To paint a better picture of software security trends, studies tracking vulnerability announcements year-to-year could benefit from clearer disclaimers about their data, according to two researchers set to present at the upcoming Black Hat USA conference in Las Vegas. Brian Martin, content manager of the Open Source Vulnerability Database, and Steve Christey, principal information security engineer in the security and information operations division atThe MITRE Corporation, plan to present on the shortcomings of different studies of the vulnerability landscape, with the hope of providing organizations with better tools for determining their software security priorities, Dark Reading reported.
The researchers found that the number of vulnerabilities reported in annual studies from organizations such as Symantec, Hewlett-Packard’s Zero-Day Initiative and OSVDB itself varied by as much as 75 percent in 2012. Pointing out these issues is important given the role such studies play in many organizations’ IT planning, they said.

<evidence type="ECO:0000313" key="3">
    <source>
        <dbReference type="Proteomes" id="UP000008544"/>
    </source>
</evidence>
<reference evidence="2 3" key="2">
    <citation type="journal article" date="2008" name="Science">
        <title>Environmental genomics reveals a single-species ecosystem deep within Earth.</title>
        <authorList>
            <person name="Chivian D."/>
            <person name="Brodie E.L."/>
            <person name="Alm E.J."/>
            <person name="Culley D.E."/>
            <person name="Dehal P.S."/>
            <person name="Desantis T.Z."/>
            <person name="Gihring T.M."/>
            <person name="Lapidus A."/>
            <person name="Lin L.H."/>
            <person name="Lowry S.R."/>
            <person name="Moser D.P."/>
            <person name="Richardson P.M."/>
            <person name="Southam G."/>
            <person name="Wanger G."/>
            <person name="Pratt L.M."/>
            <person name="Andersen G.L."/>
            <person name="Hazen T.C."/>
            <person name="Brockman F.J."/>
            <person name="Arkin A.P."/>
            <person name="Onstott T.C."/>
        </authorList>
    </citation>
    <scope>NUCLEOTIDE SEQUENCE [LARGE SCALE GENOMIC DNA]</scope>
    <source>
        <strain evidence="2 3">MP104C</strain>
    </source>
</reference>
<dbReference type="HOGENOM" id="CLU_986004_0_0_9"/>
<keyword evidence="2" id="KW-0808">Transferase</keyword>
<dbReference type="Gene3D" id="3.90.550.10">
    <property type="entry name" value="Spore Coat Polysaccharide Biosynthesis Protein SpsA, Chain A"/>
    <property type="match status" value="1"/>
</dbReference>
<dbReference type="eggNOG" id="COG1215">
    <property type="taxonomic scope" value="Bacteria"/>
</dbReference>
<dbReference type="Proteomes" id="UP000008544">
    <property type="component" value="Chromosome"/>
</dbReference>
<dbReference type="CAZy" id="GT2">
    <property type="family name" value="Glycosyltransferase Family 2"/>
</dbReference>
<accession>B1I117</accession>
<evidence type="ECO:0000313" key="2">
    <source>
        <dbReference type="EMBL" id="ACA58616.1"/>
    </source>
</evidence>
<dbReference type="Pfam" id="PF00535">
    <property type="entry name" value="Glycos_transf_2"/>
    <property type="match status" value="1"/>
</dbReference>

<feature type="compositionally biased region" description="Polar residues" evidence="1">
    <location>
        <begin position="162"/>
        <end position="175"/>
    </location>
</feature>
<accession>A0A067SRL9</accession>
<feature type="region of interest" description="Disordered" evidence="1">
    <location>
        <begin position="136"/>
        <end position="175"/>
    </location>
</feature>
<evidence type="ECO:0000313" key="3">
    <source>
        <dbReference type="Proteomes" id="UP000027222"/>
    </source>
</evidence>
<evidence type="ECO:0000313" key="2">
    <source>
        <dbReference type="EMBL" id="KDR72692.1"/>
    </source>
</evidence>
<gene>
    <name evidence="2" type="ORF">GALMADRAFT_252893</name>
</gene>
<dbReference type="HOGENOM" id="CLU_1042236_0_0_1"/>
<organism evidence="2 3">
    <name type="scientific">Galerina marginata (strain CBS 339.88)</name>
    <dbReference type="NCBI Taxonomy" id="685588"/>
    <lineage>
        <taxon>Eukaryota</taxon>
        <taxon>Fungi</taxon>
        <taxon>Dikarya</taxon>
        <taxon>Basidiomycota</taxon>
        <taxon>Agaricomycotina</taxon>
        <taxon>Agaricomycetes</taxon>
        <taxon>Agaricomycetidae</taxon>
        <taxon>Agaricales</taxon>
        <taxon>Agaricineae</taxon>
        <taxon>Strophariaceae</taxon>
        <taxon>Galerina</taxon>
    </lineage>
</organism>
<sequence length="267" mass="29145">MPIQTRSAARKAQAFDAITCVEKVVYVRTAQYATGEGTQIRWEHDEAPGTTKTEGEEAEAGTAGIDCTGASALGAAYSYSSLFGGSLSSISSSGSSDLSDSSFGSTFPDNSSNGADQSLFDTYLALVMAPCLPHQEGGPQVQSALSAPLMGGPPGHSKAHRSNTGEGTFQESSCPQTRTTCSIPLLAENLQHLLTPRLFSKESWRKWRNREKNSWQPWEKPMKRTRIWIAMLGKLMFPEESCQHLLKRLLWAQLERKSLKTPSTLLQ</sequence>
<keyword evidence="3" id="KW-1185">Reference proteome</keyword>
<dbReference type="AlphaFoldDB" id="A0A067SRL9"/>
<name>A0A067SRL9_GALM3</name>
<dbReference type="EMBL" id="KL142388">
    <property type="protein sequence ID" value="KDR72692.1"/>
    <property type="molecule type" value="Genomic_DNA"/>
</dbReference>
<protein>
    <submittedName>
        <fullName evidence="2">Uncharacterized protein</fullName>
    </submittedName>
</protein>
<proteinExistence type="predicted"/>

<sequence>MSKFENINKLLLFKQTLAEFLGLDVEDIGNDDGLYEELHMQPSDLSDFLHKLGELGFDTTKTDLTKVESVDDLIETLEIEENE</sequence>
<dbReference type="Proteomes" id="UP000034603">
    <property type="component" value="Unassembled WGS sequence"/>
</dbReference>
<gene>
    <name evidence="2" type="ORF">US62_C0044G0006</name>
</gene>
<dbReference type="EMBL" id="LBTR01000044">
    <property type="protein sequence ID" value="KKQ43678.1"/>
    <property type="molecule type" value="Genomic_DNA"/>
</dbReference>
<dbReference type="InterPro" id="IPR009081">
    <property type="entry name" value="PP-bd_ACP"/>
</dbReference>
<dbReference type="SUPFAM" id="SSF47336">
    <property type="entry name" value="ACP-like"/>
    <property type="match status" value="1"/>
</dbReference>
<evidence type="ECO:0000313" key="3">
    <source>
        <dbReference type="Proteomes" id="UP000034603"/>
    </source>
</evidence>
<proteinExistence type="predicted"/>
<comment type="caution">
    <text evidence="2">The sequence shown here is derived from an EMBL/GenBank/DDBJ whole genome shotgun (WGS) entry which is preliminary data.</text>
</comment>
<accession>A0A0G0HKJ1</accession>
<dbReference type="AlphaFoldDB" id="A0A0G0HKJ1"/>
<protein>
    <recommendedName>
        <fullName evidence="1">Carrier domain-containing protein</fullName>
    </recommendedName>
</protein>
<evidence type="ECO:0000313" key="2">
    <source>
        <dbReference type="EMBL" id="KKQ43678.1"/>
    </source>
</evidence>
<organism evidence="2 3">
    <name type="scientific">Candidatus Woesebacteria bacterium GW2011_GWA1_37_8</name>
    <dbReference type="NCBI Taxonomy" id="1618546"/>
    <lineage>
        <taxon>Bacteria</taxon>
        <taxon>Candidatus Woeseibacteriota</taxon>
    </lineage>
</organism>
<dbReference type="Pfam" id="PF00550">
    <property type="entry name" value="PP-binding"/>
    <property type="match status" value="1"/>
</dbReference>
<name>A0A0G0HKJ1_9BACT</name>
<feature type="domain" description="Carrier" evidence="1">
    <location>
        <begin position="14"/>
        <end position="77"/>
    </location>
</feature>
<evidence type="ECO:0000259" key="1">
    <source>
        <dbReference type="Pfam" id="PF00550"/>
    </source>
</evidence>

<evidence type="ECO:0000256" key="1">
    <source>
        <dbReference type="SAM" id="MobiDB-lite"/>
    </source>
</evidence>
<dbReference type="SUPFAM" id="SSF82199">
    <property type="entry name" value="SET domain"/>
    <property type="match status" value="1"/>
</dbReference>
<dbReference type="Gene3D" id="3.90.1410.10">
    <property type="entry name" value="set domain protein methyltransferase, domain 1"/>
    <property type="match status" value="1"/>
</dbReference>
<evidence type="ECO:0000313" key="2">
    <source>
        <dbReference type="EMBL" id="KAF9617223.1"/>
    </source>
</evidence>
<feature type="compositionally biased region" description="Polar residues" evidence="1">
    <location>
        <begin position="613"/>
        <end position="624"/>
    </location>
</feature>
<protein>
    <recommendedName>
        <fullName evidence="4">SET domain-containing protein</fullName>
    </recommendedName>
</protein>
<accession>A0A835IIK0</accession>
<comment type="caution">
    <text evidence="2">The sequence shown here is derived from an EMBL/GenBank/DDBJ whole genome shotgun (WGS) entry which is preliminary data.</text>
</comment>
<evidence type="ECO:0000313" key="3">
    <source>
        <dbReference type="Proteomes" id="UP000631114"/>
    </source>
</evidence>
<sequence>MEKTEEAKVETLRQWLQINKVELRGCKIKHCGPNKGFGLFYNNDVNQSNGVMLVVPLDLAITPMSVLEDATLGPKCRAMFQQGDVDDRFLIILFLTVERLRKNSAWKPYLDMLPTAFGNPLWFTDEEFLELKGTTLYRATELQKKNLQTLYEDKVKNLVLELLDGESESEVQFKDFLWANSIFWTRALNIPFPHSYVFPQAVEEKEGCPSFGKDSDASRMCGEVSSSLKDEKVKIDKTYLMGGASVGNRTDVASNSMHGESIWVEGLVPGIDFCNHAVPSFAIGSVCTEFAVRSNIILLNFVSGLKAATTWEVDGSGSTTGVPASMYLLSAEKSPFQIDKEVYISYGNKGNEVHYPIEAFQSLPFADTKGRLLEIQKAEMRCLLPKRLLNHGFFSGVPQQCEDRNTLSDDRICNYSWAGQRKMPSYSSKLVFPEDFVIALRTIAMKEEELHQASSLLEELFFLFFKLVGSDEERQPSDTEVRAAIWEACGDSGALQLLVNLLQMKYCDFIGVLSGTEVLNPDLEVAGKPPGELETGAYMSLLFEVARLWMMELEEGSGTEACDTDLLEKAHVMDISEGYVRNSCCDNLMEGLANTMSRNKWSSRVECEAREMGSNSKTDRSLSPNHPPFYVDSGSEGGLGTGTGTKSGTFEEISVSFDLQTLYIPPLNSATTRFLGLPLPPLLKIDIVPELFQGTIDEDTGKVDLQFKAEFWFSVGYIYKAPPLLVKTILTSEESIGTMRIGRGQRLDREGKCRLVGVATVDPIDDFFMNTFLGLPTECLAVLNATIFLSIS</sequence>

“Companies are basing their decisions off of all of these stats, and those decisions are very sweeping, in the sense that it is affecting the budget, it’s affecting the personnel, and their lives to a degree,” Martin told Dark Reading.
Additionally, the researchers believe that the subjective nature of the most common method of assigning severity ratings to vulnerabilities – the Common Vulnerability Scoring System – can paint an inaccurate and generally overly reactive view of the criticality of such flaws.
An OSVDB blog post offered a picture of how one such study – from NSS Labs – might have overstated the number of critical CVSS scores. For instance, unspecified issues are scored as a worst case 10.0 severity scenario if details are lacking. On the other hand, multiple flaws are often condensed into a single CVE value, meaning that studies that only track CVE numbers may be understating the number of vulnerabilities in the wild.
While the inconsistency of such studies means that they are worth taking with a grain of salt, the general trend lines are worth following, the researchers noted. The software security industry could use more rigor in its reporting, but organizations could also benefit from more scrutiny in their development practices, as, regardless of the data, the number of vulnerabilities being exploited is substantial. Using a secure development lifecycle that includes tools such as static analysis, organizations can reduce the likelihood of a software security error reaching release.
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